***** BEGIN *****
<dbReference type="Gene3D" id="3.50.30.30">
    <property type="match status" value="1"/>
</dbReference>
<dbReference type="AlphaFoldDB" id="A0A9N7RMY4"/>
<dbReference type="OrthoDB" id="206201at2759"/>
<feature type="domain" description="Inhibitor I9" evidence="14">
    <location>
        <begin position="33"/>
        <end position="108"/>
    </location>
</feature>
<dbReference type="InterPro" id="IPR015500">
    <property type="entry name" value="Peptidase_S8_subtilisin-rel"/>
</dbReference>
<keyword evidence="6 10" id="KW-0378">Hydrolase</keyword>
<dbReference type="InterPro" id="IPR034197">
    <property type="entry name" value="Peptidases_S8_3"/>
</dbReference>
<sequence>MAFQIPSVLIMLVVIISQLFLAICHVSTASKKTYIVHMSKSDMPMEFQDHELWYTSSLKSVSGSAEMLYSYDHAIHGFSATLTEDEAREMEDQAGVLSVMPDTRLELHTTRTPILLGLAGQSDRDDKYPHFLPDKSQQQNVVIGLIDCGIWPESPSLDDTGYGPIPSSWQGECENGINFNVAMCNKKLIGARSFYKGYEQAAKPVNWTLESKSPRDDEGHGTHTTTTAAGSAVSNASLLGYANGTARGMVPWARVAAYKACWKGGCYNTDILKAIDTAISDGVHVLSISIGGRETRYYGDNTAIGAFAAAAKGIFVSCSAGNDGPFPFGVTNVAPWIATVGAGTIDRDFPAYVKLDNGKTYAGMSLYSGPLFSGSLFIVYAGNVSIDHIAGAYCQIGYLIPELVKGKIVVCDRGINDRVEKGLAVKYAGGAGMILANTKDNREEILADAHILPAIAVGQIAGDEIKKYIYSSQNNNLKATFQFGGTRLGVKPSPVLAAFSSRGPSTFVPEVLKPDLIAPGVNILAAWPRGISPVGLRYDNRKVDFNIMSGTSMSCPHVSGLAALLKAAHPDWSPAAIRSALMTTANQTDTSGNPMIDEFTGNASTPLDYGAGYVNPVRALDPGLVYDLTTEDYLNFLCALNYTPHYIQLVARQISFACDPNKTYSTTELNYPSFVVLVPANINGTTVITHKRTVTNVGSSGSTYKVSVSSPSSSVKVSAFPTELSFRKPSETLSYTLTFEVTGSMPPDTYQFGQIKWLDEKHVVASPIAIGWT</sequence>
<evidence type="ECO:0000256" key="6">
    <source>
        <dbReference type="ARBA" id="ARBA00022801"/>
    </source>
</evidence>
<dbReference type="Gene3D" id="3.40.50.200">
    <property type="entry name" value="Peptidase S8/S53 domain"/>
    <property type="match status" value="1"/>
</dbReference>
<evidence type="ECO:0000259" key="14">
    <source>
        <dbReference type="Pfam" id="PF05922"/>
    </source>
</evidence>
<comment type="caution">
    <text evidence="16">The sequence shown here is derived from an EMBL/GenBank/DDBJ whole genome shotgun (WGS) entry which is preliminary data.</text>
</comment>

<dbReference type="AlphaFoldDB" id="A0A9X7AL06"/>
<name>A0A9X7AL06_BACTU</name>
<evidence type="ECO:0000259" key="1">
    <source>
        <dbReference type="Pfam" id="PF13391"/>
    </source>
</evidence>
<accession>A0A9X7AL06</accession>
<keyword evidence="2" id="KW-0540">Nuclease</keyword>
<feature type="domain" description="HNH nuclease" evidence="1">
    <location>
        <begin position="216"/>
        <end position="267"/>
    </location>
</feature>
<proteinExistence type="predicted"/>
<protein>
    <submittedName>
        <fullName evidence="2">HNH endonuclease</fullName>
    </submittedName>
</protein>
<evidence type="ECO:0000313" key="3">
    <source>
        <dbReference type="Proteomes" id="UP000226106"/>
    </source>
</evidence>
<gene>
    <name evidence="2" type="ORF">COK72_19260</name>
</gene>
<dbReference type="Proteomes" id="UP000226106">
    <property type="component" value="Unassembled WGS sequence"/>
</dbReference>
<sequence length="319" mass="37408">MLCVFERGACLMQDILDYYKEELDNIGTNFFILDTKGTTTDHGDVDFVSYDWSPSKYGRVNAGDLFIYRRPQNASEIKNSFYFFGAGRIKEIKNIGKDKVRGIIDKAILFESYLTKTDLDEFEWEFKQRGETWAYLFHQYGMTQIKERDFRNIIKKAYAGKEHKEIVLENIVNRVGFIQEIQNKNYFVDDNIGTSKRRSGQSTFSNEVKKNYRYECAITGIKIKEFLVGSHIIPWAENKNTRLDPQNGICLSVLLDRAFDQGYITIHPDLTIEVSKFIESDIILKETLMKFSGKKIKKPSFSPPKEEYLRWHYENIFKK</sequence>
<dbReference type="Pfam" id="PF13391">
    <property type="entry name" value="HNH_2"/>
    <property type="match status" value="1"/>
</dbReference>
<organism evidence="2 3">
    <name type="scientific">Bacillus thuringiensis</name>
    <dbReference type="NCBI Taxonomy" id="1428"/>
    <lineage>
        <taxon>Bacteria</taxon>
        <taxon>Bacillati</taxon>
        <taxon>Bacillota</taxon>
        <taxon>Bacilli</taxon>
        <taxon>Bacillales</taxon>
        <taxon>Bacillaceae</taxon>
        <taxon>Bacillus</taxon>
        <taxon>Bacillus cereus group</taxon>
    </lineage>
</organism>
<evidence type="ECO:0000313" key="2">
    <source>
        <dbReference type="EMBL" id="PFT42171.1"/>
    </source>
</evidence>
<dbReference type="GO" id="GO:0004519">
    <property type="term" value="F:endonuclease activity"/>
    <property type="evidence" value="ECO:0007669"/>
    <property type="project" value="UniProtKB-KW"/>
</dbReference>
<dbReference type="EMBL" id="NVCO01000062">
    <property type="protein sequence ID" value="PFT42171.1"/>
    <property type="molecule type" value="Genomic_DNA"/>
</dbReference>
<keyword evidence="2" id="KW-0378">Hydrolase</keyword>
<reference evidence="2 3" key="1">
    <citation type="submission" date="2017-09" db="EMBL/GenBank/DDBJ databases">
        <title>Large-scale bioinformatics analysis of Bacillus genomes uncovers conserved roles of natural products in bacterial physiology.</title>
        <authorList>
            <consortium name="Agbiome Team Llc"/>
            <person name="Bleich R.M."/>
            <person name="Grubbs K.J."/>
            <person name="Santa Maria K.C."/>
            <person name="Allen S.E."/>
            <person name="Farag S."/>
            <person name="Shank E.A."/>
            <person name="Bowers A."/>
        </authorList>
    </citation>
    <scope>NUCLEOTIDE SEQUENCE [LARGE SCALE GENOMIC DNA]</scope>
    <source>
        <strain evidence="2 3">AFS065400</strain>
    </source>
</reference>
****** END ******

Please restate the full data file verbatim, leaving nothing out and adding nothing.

<dbReference type="Gene3D" id="3.50.30.30">
    <property type="match status" value="1"/>
</dbReference>
<dbReference type="AlphaFoldDB" id="A0A9N7RMY4"/>
<dbReference type="OrthoDB" id="206201at2759"/>
<feature type="domain" description="Inhibitor I9" evidence="14">
    <location>
        <begin position="33"/>
        <end position="108"/>
    </location>
</feature>
<dbReference type="InterPro" id="IPR015500">
    <property type="entry name" value="Peptidase_S8_subtilisin-rel"/>
</dbReference>
<keyword evidence="6 10" id="KW-0378">Hydrolase</keyword>
<dbReference type="InterPro" id="IPR034197">
    <property type="entry name" value="Peptidases_S8_3"/>
</dbReference>
<sequence>MAFQIPSVLIMLVVIISQLFLAICHVSTASKKTYIVHMSKSDMPMEFQDHELWYTSSLKSVSGSAEMLYSYDHAIHGFSATLTEDEAREMEDQAGVLSVMPDTRLELHTTRTPILLGLAGQSDRDDKYPHFLPDKSQQQNVVIGLIDCGIWPESPSLDDTGYGPIPSSWQGECENGINFNVAMCNKKLIGARSFYKGYEQAAKPVNWTLESKSPRDDEGHGTHTTTTAAGSAVSNASLLGYANGTARGMVPWARVAAYKACWKGGCYNTDILKAIDTAISDGVHVLSISIGGRETRYYGDNTAIGAFAAAAKGIFVSCSAGNDGPFPFGVTNVAPWIATVGAGTIDRDFPAYVKLDNGKTYAGMSLYSGPLFSGSLFIVYAGNVSIDHIAGAYCQIGYLIPELVKGKIVVCDRGINDRVEKGLAVKYAGGAGMILANTKDNREEILADAHILPAIAVGQIAGDEIKKYIYSSQNNNLKATFQFGGTRLGVKPSPVLAAFSSRGPSTFVPEVLKPDLIAPGVNILAAWPRGISPVGLRYDNRKVDFNIMSGTSMSCPHVSGLAALLKAAHPDWSPAAIRSALMTTANQTDTSGNPMIDEFTGNASTPLDYGAGYVNPVRALDPGLVYDLTTEDYLNFLCALNYTPHYIQLVARQISFACDPNKTYSTTELNYPSFVVLVPANINGTTVITHKRTVTNVGSSGSTYKVSVSSPSSSVKVSAFPTELSFRKPSETLSYTLTFEVTGSMPPDTYQFGQIKWLDEKHVVASPIAIGWT</sequence>
<evidence type="ECO:0000256" key="6">
    <source>
        <dbReference type="ARBA" id="ARBA00022801"/>
    </source>
</evidence>
<dbReference type="Gene3D" id="3.40.50.200">
    <property type="entry name" value="Peptidase S8/S53 domain"/>
    <property type="match status" value="1"/>
</dbReference>
<evidence type="ECO:0000259" key="14">
    <source>
        <dbReference type="Pfam" id="PF05922"/>
    </source>
</evidence>
<comment type="caution">
    <text evidence="16">The sequence shown here is derived from an EMBL/GenBank/DDBJ whole genome shotgun (WGS) entry which is preliminary data.</text>
</comment>

<dbReference type="AlphaFoldDB" id="A0A9X7AL06"/>
<name>A0A9X7AL06_BACTU</name>
<evidence type="ECO:0000259" key="1">
    <source>
        <dbReference type="Pfam" id="PF13391"/>
    </source>
</evidence>
<accession>A0A9X7AL06</accession>
<keyword evidence="2" id="KW-0540">Nuclease</keyword>
<feature type="domain" description="HNH nuclease" evidence="1">
    <location>
        <begin position="216"/>
        <end position="267"/>
    </location>
</feature>
<proteinExistence type="predicted"/>
<protein>
    <submittedName>
        <fullName evidence="2">HNH endonuclease</fullName>
    </submittedName>
</protein>
<evidence type="ECO:0000313" key="3">
    <source>
        <dbReference type="Proteomes" id="UP000226106"/>
    </source>
</evidence>
<gene>
    <name evidence="2" type="ORF">COK72_19260</name>
</gene>
<dbReference type="Proteomes" id="UP000226106">
    <property type="component" value="Unassembled WGS sequence"/>
</dbReference>
<sequence length="319" mass="37408">MLCVFERGACLMQDILDYYKEELDNIGTNFFILDTKGTTTDHGDVDFVSYDWSPSKYGRVNAGDLFIYRRPQNASEIKNSFYFFGAGRIKEIKNIGKDKVRGIIDKAILFESYLTKTDLDEFEWEFKQRGETWAYLFHQYGMTQIKERDFRNIIKKAYAGKEHKEIVLENIVNRVGFIQEIQNKNYFVDDNIGTSKRRSGQSTFSNEVKKNYRYECAITGIKIKEFLVGSHIIPWAENKNTRLDPQNGICLSVLLDRAFDQGYITIHPDLTIEVSKFIESDIILKETLMKFSGKKIKKPSFSPPKEEYLRWHYENIFKK</sequence>
<dbReference type="Pfam" id="PF13391">
    <property type="entry name" value="HNH_2"/>
    <property type="match status" value="1"/>
</dbReference>
<organism evidence="2 3">
    <name type="scientific">Bacillus thuringiensis</name>
    <dbReference type="NCBI Taxonomy" id="1428"/>
    <lineage>
        <taxon>Bacteria</taxon>
        <taxon>Bacillati</taxon>
        <taxon>Bacillota</taxon>
        <taxon>Bacilli</taxon>
        <taxon>Bacillales</taxon>
        <taxon>Bacillaceae</taxon>
        <taxon>Bacillus</taxon>
        <taxon>Bacillus cereus group</taxon>
    </lineage>
</organism>
<evidence type="ECO:0000313" key="2">
    <source>
        <dbReference type="EMBL" id="PFT42171.1"/>
    </source>
</evidence>
<dbReference type="GO" id="GO:0004519">
    <property type="term" value="F:endonuclease activity"/>
    <property type="evidence" value="ECO:0007669"/>
    <property type="project" value="UniProtKB-KW"/>
</dbReference>
<dbReference type="EMBL" id="NVCO01000062">
    <property type="protein sequence ID" value="PFT42171.1"/>
    <property type="molecule type" value="Genomic_DNA"/>
</dbReference>
<keyword evidence="2" id="KW-0378">Hydrolase</keyword>
<reference evidence="2 3" key="1">
    <citation type="submission" date="2017-09" db="EMBL/GenBank/DDBJ databases">
        <title>Large-scale bioinformatics analysis of Bacillus genomes uncovers conserved roles of natural products in bacterial physiology.</title>
        <authorList>
            <consortium name="Agbiome Team Llc"/>
            <person name="Bleich R.M."/>
            <person name="Grubbs K.J."/>
            <person name="Santa Maria K.C."/>
            <person name="Allen S.E."/>
            <person name="Farag S."/>
            <person name="Shank E.A."/>
            <person name="Bowers A."/>
        </authorList>
    </citation>
    <scope>NUCLEOTIDE SEQUENCE [LARGE SCALE GENOMIC DNA]</scope>
    <source>
        <strain evidence="2 3">AFS065400</strain>
    </source>
</reference>